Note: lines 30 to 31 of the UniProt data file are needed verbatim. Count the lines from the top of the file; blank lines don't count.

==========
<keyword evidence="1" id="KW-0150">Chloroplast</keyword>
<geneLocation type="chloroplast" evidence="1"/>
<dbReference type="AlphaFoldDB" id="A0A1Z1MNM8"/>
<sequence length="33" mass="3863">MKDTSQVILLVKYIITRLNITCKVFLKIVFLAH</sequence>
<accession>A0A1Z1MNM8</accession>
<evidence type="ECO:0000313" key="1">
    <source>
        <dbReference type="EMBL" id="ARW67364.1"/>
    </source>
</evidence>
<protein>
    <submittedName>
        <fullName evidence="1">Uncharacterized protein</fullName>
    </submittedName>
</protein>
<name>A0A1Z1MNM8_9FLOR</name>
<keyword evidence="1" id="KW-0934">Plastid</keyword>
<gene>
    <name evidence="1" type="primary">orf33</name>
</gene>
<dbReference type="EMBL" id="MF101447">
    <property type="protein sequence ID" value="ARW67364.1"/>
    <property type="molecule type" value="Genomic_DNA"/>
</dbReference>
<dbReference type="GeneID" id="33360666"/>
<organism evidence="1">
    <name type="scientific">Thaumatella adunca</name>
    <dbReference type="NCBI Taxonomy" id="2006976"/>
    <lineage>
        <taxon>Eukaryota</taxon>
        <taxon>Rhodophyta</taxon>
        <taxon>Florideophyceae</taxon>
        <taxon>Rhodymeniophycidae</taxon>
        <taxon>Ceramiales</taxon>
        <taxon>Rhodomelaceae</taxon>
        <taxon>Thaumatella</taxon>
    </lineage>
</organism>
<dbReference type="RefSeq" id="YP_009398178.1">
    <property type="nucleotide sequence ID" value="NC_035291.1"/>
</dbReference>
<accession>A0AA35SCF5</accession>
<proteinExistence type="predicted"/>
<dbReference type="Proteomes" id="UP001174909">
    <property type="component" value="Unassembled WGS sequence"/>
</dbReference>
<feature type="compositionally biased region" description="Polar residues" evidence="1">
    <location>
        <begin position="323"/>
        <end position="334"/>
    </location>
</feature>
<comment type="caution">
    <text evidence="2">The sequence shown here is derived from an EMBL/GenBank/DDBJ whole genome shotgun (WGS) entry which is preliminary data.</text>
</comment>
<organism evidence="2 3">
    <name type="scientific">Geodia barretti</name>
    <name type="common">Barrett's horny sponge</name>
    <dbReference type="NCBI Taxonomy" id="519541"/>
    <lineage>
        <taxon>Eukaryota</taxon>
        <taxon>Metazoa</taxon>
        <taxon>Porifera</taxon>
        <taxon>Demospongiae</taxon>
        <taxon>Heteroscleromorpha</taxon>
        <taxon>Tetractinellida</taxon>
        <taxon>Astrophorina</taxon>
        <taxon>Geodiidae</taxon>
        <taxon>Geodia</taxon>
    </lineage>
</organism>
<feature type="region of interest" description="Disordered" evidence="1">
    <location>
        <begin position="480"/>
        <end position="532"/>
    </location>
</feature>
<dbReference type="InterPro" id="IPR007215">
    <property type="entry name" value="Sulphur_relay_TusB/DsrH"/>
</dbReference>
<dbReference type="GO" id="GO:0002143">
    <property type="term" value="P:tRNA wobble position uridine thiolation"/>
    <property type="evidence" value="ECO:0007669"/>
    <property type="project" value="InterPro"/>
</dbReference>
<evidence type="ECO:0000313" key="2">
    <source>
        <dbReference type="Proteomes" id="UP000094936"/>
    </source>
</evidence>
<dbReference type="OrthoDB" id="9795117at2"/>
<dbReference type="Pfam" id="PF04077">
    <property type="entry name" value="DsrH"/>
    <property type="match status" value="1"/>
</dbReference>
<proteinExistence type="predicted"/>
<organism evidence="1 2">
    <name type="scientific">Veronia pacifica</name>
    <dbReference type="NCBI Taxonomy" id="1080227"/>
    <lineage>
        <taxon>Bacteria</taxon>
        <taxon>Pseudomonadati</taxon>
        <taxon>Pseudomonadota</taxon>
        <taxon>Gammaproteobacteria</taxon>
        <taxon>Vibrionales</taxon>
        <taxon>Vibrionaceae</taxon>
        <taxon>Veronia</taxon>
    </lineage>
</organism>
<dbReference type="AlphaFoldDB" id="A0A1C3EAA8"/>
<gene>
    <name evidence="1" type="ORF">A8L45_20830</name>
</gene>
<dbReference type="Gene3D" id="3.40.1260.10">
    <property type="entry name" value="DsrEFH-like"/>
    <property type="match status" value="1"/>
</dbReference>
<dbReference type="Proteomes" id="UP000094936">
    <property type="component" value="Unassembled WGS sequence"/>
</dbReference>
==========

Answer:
        <taxon>Eukaryota</taxon>
        <taxon>Rhodophyta</taxon>